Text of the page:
In chainsaw we trust: The disaster of defoliation in Fayetteville’s brave new world
by Zan Jarvis
Ah, Spring! The sound of the chainsaw is heard throughout the land!
As Fayetteville explodes, the trees are suffering. Apparently we don’t clearly realize that the suffering of the Standing People, as the “primitive” original residents of this land called them, is our suffering, as well. Calling trees “people? What did those primitives know anyway? Clearly they did not understand properly how to exploit resources.
The pervasive sound of the chainsaw and the bulldozer; the smoke from the useless burning of the wood; and the barren wastes of masonry, concrete and asphalt radiating the heat of the sun for hours after dark, make me intensely aware of what we are losing.
I also hear that loss at night where I live on Mt. Sequoyah overlooking the town. Since the Methodists, in the name of Jesus, did away with an entire block of old oaks, I can clearly make out the lyrics to many of the songs blasting away in the outdoor cafes of Dickson Street as I lie in my bed trying to sleep.
As I write this, my neighbor has hired a gang of I want to say thugs, for they are mugging the greenery, ripping through their trees. Meanwhile, down on Lafayette Street, the Californians who finally bought that house that had been on the market longer than any other, are making changes, too. As soon as they took possession, they hired workers to chainsaw their shade. They deserve every penny of the whopper air conditioning bill they will get, but living expenses are so “cheap” here it probably won’t matter to them.
I know of one instance in which owners cut down ALL the trees on their lot because the leaves were so messy. God help us if everything is not in our control.
God help us is right.
I understand how easy it is to become a clearcutter. It can seem neat and clean to whack at the greenlings. Japanese honeysuckle definitely needs a trim now and then or it will just assume you want it to take over. Well, I set out just to trim the part that swiped at my eyes as I mowed. That’s all I intended to do. Then it seemed okay to trim some of the low branches of the oak that made me duck. When I came to the lovely evergreen with its lushly brushy branches sweeping low. I had moved into overdrive. This tree and the oaks that have grown up within it have shielded me from the hubbub of the street for years. I slashed onward.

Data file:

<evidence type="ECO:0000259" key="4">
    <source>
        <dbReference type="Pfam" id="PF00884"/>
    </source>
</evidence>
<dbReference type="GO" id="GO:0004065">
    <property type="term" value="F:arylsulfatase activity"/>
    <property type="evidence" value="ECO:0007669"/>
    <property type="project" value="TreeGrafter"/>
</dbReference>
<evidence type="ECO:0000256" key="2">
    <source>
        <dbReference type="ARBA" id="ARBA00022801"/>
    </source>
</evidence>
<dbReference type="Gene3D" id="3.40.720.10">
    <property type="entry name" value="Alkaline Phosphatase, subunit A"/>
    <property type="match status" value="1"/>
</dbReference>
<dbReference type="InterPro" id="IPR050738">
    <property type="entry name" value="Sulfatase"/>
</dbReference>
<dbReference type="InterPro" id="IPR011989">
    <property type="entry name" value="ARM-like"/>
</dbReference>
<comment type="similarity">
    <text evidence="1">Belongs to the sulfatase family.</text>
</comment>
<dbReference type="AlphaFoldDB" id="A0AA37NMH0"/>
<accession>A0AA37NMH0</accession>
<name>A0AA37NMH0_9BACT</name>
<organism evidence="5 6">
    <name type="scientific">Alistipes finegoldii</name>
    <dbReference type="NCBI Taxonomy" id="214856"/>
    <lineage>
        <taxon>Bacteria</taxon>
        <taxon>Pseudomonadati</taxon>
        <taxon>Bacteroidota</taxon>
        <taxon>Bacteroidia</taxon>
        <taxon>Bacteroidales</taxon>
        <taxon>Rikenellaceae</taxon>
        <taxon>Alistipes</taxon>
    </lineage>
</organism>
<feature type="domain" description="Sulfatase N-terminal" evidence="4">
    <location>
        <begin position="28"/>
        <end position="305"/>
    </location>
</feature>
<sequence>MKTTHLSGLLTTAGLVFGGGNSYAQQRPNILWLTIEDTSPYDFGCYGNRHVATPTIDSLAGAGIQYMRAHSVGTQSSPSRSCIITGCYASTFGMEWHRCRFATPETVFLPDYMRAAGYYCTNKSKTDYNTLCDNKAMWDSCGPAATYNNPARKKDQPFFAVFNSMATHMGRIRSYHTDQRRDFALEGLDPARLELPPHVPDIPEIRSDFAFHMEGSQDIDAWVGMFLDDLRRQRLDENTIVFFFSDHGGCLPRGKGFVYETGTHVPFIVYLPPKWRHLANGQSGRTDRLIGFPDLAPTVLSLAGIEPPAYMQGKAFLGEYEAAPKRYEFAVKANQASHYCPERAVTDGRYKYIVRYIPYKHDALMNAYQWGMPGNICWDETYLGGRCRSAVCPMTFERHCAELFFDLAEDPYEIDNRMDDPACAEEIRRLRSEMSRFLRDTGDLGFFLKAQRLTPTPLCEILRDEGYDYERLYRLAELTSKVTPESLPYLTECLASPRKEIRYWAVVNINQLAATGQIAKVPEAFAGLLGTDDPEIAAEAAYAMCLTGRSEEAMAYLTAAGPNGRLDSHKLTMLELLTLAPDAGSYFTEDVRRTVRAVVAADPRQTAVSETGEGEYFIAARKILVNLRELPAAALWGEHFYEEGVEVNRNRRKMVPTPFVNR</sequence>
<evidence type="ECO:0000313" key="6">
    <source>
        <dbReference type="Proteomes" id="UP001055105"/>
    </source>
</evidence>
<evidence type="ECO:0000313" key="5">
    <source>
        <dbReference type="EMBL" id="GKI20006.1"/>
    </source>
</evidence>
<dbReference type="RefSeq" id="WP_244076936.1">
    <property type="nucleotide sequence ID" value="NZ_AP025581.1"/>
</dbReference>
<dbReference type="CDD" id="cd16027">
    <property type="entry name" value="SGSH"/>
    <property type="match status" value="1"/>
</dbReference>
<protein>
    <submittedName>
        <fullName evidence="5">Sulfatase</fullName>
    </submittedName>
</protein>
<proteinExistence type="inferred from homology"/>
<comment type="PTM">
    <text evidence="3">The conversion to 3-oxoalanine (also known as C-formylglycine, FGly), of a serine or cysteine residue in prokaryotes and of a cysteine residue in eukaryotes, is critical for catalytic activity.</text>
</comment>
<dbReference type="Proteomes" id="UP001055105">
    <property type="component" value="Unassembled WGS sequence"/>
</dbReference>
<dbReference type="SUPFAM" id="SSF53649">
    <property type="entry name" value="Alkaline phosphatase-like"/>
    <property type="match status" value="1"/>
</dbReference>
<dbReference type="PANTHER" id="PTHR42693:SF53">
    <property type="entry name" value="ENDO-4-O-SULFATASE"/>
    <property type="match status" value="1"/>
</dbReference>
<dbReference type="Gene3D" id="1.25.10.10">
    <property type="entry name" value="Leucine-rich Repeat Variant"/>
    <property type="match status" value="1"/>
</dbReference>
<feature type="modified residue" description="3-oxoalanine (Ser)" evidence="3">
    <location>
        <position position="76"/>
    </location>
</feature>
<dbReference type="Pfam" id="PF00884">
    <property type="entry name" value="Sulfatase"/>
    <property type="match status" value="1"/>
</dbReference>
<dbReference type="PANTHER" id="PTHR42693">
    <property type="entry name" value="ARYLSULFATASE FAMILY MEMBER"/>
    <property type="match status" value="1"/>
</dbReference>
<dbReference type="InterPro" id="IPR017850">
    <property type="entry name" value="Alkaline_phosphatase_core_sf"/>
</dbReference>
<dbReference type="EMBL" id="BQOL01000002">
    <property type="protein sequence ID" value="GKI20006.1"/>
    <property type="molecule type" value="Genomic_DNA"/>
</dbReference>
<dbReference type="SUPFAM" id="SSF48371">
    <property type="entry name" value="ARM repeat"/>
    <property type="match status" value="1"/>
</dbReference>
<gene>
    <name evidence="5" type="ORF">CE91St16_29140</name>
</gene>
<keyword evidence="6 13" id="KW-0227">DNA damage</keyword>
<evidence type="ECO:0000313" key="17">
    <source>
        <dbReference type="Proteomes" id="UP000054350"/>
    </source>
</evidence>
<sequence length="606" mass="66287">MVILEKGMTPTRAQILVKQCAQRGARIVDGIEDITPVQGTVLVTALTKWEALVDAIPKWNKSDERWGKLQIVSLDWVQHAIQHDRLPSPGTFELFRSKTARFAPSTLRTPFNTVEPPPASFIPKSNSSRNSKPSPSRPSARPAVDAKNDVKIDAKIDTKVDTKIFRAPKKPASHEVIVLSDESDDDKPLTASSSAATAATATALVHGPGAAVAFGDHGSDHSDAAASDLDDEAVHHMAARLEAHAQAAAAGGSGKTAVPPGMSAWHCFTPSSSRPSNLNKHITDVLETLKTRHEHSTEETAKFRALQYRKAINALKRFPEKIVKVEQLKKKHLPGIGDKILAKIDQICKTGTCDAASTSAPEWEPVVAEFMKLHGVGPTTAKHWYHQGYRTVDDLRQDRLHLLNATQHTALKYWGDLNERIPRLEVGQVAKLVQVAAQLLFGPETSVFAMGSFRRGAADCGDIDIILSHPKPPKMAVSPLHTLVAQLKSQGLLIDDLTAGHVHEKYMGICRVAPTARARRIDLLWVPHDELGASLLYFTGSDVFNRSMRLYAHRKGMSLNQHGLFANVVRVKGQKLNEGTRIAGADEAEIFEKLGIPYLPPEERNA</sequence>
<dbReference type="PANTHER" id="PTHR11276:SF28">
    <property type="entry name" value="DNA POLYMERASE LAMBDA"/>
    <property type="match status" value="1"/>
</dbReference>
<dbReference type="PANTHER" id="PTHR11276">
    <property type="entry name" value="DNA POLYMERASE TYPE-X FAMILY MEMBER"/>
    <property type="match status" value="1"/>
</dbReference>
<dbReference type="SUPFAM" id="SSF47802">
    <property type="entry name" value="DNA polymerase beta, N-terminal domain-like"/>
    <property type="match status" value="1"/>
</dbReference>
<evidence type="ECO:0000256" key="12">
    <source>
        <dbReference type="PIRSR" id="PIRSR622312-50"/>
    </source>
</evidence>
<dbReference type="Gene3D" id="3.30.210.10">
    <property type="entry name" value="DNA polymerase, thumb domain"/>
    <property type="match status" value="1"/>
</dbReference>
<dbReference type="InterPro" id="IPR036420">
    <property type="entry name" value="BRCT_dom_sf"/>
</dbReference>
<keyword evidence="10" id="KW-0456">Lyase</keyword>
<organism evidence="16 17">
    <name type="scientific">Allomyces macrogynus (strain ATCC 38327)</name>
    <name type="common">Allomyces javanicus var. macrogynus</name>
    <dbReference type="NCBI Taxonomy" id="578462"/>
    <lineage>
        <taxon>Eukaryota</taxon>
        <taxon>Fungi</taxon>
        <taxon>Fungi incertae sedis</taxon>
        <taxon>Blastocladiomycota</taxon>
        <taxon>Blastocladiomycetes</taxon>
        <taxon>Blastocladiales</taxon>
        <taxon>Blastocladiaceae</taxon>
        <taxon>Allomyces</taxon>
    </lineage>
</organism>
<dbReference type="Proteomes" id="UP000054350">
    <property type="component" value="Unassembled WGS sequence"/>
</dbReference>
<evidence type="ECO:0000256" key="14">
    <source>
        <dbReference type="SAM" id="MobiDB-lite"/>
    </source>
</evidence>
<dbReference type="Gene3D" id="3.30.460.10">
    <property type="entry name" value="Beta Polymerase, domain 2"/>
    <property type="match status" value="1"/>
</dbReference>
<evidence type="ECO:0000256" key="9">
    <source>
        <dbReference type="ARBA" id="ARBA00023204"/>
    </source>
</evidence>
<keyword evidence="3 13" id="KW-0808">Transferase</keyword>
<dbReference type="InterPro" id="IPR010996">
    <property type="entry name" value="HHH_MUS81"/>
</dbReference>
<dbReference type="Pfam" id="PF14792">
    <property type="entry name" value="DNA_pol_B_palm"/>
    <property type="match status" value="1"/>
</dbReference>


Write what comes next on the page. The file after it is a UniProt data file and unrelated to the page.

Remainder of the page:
Only when the ground was littered with branches did I realize what I had done. I had obliterated my natural screen and my shade in that part of the yard. Evergreens don’t grow back as fast as the invader honeysuckle bushes. I will suffer this loss for many seasons. Hopefully, I will think of this next time.
Last night I saw an old car with an old bumpersticker. In green ink, it showed the stumps of fallen trees and exhorted, “Remember in November.”
Do you remember the flap that one little grandmother made over just one grove of trees where the Kohl’s store is now? We got a tree ordinance out of it…and a new mayor. This new mayor immediately made sure everyone in the nation knew about Fayetteville. He took out ads in major magazines hoping to lure more people here. New jobs! Prosperity! After all, we were so backwards. How could that be wrong?
Since this mayor has been in office, more and more trees are falling. No, it’s not ALL his fault. Yes, society is very mobile and the rats have begun fleeing the sinking cities for greener pastures—to mix in a metaphor or two. The migrants seek peace and safety from terrorism. They think that Fayetteville looks perfect, except the yokels who live here really need to clean up all this overgrown brush and trim their trees. It’s so messy!
My mind grew up in a woods and it gave me a different perspective on the value of trees and undergrowth. We had a yard, but just two steps into the trees that wrapped around my home rendered me invisible. I could spy on my parents, which was very boring since all they did was sit around, or I could listen in on the plans of the gang of kids from the next street, vital intelligence in neighborhood wars. But while I waited for the parents to do something or the other side to get close enough to hear, all sorts of wonderful things happened.